Northern Africa is dominated by the Sahara Desert, stretching across the continent from the Atlantic Ocean to the Red Sea. This book is about the people who lived around the edges of the Desert and the different ways in which they responded to its challenges, establishing networks of communication across its expanse. But the Sahara has not always been a desert.
From about 9000 BC the region began to enjoy a warm, humid period allowing vegetation to flourish and wild animals to move in. Humans soon followed practising pastoral economies but with the onset of harsher conditions once more around 3000 BC the desert reclaimed its own. Since then fluctuations in climate have continued to affect the lives of people living around the desert fringes. The communities occupying the North African Coast and in the Nile Valley have come under the influence of the states dominating the Near East and the Mediterranean but those living in in the Sahel to the south of the desert have developed their own distinctive cultures. Facing the Sea of Sand tells the story of the growing links between the two worlds, showing that Africa played a crucial part in the development of the Old World before it was drawn into the story of the New World.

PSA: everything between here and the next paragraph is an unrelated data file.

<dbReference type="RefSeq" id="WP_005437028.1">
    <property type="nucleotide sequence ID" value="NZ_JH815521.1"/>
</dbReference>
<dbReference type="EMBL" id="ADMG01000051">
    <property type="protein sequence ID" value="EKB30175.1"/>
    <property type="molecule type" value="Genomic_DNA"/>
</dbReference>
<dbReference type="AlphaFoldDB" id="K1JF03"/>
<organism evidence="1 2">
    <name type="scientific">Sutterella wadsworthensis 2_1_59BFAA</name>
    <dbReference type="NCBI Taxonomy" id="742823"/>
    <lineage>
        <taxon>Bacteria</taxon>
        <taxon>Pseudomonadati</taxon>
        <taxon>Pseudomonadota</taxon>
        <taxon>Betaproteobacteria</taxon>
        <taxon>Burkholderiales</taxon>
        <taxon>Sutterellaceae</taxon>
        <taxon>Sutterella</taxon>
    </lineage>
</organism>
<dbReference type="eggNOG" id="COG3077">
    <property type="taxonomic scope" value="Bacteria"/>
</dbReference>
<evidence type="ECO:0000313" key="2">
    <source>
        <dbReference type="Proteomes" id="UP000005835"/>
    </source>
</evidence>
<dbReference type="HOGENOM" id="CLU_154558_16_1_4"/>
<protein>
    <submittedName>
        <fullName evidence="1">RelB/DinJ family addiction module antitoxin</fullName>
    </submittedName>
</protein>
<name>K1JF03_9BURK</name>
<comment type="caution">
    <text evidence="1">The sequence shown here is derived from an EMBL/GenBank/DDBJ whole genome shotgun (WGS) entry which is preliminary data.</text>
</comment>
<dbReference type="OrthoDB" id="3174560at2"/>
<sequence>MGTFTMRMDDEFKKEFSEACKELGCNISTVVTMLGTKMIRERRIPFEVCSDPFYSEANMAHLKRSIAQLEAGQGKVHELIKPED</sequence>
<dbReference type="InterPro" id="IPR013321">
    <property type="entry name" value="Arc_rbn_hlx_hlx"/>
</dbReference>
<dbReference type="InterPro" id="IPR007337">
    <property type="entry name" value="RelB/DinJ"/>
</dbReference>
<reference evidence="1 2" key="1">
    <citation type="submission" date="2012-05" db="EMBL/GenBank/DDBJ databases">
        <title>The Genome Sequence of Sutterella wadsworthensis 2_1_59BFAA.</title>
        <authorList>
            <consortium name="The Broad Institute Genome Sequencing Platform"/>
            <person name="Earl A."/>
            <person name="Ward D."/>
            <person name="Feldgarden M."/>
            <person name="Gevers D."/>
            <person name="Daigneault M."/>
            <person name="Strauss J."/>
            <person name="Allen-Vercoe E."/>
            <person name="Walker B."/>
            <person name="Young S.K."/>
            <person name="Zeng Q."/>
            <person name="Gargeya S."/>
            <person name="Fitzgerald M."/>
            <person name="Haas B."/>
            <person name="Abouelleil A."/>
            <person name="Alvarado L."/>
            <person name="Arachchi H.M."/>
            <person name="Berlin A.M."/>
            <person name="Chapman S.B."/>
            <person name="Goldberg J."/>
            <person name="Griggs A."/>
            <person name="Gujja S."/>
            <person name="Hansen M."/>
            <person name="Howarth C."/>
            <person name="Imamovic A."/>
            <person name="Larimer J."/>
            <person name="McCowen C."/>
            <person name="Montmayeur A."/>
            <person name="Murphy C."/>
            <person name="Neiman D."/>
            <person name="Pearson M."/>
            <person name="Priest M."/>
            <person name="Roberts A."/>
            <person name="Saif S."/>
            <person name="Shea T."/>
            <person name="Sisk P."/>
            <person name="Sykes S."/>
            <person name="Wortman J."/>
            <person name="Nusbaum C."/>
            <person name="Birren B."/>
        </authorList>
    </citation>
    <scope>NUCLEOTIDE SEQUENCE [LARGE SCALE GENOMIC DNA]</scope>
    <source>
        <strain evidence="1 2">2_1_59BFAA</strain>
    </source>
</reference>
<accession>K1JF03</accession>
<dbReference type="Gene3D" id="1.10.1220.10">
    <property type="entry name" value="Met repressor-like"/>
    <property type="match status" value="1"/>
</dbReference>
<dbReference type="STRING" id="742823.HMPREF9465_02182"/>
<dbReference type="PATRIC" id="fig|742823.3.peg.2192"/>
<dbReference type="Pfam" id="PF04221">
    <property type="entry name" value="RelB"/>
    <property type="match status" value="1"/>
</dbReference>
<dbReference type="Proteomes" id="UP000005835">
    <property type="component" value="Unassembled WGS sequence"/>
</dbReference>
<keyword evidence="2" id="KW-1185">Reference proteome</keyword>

1. The Desert, the Rivers and the Ocean
2. The Long Beginning
3. Domesticating the Land: 6500-1000 BC
4. Creating Connectivities: 1000-140 BC
5. The Impact of Empire: 140 BC-AD 400
6. An End and a Beginning: AD 400- 760
7. Emerging States: AD 760-1150
8. Widening Horizons: AD 1150-1400
9. Africa and the World: AD1400-1600
10. Retrospect and Prospect
Barry Cunliffe taught archaeology at the Universities of Bristol and Southampton and was a Professor of European Archaeology at the University of Oxford from 1972 to 2008, thereafter becoming Emeritus Professor. He has excavated widely in Britain (Fishbourne, Bath, Danebury, Hengistbury Head, Brading) and in the Channel Islands, Brittany, and Spain, and has been President of the Council for British Archaeology and of the Society of Antiquaries, Governor of the Museum of London, and a Trustee of the British Museum. He was a Commissioner of English Heritage from 2005 to 2013. His many publications include The Ancient Celts (1997, second edition 2018), Facing the Ocean (2001), The Druids: A Very Short Introduction (2010), Britain Begins (2012), By Steppe, Desert, and Ocean (2015), and The Scythians (2019) all published by Oxford University Press. He received a knighthood in 2006.